mycologist emma harrower leads a walk through the woods. we learned that fungi can be endophytes, living within the leaves of trees. They can be detrivores, eating dead and decaying things, and also symbionts. they are mainly invisible to us, but occasionally they will make fruiting bodies or "mushrooms".
some mushrooms have white spores and some have black. others fire off their heads. emma even talked of carvivorous fungi, though we didn't see these. we learned the number of unknown fungi vastly outnumbers the known. So researchers like emma are true pioneers. we are at the stage that darwin was in when he explored the galapagos...there is so much to discover... Eventually we reached a grove of mushrooms, an unexpected treasure trove. it was so cool. we were careful to step around the fruiting bodies. All fungi were observed and then placed back where we found them. thanks emma for editing this post and IDing them for us!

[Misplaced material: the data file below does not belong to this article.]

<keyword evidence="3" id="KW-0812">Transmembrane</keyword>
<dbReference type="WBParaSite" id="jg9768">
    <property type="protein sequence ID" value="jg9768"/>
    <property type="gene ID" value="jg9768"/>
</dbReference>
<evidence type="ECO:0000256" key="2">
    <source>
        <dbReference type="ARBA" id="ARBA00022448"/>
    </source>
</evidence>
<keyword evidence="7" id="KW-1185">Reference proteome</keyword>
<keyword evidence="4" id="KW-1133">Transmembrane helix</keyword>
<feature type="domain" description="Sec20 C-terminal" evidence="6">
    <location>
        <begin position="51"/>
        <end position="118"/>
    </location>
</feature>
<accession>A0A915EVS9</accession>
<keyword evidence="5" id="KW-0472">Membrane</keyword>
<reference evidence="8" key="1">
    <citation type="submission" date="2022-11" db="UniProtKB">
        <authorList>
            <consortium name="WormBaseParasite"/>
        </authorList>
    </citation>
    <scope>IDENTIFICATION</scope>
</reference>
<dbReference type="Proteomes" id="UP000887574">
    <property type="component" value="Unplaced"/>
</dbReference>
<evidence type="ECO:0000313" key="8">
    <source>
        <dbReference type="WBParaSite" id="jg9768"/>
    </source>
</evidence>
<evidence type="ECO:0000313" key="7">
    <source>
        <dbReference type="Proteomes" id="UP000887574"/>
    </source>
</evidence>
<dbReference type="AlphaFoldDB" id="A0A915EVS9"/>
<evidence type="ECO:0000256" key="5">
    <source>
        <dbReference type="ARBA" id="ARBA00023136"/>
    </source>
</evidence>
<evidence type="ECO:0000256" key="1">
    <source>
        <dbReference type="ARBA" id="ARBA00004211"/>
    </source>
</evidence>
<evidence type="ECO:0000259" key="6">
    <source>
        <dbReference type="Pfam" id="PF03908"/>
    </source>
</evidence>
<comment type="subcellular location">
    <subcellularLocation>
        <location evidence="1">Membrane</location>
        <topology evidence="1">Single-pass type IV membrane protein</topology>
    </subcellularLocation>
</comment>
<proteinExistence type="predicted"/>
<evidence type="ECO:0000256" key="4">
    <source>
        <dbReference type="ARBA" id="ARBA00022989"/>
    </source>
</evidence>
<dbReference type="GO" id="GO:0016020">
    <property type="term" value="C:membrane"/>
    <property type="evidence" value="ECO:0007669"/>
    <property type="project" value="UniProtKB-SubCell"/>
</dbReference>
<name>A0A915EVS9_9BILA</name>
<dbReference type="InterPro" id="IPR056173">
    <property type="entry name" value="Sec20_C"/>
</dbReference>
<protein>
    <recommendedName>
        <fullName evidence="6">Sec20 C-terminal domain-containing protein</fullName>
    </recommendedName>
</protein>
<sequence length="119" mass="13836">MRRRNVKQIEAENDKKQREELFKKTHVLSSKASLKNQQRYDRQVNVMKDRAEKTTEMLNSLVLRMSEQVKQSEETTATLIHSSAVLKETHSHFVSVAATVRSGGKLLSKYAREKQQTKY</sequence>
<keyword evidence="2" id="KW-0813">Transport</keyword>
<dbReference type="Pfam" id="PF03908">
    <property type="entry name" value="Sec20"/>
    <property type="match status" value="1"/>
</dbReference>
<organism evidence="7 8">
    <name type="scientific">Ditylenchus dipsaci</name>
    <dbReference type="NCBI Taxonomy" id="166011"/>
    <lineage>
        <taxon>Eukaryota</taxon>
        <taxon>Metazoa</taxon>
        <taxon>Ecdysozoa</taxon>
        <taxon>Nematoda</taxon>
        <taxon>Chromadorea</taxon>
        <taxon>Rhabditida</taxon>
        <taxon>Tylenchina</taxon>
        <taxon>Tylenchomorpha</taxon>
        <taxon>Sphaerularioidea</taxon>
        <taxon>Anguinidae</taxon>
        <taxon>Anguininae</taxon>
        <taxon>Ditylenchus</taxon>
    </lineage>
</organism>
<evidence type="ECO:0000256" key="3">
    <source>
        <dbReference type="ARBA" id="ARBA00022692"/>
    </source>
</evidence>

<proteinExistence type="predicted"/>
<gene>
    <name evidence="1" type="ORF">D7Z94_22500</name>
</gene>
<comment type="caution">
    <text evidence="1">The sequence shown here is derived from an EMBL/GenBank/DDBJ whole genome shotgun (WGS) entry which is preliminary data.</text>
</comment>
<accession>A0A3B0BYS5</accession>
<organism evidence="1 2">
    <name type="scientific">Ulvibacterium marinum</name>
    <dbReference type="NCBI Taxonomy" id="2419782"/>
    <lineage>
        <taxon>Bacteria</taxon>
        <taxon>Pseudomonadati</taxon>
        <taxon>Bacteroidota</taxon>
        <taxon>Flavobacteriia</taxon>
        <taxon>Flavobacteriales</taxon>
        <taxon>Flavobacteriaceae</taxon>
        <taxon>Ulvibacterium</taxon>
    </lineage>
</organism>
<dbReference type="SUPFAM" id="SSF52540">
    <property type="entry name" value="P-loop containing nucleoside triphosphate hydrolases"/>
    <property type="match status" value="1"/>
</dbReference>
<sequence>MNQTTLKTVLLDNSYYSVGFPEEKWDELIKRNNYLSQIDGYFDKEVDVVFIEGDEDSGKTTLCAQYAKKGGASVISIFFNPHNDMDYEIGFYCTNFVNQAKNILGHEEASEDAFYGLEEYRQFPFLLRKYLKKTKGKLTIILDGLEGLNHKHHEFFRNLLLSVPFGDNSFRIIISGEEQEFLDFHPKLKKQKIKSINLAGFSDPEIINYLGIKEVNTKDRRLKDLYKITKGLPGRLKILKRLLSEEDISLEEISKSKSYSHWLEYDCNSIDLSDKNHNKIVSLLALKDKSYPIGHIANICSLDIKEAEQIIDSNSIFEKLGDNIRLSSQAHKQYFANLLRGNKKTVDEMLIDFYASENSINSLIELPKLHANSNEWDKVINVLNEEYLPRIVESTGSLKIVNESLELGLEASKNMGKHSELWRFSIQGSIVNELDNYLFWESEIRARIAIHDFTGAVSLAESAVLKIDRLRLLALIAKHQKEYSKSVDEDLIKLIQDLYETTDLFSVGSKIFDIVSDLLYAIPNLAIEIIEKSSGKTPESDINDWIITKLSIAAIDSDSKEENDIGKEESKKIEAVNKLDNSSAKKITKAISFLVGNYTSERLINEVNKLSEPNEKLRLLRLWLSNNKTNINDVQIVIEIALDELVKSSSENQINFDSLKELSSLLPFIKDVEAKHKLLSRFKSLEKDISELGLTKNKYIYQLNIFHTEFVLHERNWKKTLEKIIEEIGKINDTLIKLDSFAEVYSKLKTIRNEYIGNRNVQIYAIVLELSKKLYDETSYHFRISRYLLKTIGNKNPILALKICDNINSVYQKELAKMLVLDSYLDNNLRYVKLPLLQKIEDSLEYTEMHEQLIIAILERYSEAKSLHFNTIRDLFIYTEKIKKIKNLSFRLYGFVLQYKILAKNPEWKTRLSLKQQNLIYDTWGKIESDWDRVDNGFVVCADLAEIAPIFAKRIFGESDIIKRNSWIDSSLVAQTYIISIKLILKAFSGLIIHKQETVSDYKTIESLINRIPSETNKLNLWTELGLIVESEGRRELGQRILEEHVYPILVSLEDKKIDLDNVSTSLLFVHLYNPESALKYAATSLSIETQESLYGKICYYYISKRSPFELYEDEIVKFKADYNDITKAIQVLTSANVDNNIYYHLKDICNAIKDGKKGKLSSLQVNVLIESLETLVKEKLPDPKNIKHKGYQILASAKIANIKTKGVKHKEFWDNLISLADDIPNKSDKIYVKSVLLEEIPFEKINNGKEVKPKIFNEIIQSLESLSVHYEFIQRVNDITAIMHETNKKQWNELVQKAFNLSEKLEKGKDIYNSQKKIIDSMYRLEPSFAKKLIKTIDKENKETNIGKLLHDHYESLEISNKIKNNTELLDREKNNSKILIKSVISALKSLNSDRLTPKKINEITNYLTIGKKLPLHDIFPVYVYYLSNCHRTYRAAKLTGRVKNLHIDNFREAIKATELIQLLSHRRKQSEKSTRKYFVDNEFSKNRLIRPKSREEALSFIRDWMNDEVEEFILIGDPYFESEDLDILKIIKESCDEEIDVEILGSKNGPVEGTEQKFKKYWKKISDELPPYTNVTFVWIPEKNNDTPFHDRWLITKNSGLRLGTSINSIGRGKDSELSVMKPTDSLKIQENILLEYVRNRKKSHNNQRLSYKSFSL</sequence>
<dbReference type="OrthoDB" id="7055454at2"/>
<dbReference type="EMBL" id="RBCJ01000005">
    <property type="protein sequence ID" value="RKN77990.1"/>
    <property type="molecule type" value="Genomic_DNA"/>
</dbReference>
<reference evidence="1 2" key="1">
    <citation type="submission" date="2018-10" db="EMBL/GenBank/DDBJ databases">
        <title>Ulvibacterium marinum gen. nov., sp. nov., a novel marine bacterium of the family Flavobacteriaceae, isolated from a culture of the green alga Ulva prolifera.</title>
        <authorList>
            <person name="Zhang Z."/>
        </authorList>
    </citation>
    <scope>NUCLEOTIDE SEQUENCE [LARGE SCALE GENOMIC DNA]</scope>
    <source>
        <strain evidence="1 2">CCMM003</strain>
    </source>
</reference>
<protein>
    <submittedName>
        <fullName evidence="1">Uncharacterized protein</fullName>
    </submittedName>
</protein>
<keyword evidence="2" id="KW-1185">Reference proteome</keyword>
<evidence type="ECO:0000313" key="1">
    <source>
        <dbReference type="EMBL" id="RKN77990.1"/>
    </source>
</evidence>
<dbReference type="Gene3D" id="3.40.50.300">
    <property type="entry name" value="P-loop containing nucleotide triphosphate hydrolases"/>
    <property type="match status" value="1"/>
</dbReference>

|Emma keeps it simple for the rest of us novice mycology buffs|
a fungi that will eventually look like a bird's nest
|white spores on this shroom|
three different species of yellow fungi: left Hypholoma (Sulfur Tuft), centre Hygrocybe (Waxy Cap)
|more of the bird nest variety. you can see the little "eggs". the top pops off, revealing little "eggs" in a spash cup. when raindrops fall in the cup, the "eggs" disperse.|
Crucibulum laeve bird's nest fungi
it's a Stropharia ambigua (Questionable Stropharia) party!
another Hygrocybe (Waxy Cap)
these bird's nests are well hidden
|an "LBM". Little Brown Mushroom: unexpectedly, some of them smell like bleach.|
Boletus zelleri (Zeller's Bolete): a mushroom with pores instead of gills
also food and home to insect larvae